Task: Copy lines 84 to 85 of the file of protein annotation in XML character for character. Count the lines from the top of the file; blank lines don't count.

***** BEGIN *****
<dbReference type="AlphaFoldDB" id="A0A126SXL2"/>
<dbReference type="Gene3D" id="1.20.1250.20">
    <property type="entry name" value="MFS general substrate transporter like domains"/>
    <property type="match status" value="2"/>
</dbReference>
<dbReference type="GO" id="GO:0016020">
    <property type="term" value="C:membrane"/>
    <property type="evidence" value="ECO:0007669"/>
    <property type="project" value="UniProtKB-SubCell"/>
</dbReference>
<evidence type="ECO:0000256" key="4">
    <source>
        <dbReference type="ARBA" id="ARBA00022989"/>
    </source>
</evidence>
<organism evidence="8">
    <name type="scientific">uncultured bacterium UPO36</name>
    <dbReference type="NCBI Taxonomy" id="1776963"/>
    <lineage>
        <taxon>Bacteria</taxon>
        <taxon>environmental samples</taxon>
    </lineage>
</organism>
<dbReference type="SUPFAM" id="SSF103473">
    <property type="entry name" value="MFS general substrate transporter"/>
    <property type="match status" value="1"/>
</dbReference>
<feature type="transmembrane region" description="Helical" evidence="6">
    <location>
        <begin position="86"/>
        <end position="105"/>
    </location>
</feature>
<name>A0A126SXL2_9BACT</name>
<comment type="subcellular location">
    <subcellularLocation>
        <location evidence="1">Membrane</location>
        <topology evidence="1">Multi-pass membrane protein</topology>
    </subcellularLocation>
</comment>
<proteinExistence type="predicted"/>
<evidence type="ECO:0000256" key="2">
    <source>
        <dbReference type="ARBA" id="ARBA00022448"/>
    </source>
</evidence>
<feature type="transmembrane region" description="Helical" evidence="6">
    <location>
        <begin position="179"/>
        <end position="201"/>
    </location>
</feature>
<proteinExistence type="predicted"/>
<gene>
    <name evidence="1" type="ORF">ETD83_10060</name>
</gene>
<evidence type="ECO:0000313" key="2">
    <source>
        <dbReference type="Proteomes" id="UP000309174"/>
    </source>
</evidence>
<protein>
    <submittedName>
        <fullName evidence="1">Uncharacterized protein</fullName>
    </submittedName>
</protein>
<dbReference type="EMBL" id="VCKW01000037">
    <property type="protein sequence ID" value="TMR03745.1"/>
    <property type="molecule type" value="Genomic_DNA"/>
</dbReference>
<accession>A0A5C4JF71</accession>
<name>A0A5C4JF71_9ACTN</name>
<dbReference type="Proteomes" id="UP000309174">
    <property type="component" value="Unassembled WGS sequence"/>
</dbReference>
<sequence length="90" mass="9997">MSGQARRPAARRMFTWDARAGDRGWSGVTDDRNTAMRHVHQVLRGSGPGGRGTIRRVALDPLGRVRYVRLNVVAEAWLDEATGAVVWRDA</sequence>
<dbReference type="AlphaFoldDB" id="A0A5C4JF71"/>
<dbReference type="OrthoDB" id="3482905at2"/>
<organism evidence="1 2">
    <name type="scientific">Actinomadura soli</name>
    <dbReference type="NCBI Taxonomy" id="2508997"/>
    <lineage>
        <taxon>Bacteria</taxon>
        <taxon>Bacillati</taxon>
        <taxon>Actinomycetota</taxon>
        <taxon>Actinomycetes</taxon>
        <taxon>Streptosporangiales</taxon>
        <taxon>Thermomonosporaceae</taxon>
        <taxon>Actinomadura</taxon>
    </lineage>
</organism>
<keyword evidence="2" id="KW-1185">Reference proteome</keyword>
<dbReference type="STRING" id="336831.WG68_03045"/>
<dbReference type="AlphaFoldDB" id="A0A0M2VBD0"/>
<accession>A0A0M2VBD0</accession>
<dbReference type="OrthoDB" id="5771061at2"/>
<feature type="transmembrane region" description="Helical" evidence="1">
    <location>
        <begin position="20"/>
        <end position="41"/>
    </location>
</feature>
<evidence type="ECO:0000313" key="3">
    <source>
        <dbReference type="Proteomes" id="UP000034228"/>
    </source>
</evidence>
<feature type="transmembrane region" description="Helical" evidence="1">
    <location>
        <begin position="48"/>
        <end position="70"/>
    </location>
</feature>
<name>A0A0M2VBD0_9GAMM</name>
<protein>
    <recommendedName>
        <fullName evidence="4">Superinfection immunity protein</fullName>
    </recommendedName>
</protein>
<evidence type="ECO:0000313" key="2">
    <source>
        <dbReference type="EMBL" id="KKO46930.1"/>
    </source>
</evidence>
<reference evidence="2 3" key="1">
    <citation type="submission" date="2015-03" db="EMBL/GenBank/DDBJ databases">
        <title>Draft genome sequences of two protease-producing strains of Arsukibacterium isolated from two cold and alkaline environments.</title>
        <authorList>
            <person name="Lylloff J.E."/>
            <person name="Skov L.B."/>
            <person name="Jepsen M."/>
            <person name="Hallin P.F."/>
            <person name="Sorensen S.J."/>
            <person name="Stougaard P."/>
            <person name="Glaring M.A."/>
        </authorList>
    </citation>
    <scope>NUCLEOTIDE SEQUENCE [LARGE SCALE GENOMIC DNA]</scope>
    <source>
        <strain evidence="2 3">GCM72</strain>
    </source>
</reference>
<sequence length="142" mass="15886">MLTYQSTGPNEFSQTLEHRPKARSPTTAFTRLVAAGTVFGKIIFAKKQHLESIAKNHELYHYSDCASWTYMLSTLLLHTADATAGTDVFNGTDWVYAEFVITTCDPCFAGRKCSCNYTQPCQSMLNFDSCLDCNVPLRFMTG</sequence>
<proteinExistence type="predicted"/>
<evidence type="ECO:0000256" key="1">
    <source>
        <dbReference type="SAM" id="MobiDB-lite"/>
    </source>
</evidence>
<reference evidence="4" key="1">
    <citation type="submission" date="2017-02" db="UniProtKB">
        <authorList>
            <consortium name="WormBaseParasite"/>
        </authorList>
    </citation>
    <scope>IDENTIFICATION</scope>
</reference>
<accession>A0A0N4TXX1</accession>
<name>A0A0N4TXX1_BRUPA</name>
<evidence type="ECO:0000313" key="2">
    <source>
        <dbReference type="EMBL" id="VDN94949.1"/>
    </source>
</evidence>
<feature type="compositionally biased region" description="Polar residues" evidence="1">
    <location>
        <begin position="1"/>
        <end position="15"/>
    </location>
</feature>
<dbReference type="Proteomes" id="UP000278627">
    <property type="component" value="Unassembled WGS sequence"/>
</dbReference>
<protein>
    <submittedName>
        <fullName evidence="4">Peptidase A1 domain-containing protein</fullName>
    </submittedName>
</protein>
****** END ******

        <taxon>Bacillati</taxon>
        <taxon>Actinomycetota</taxon>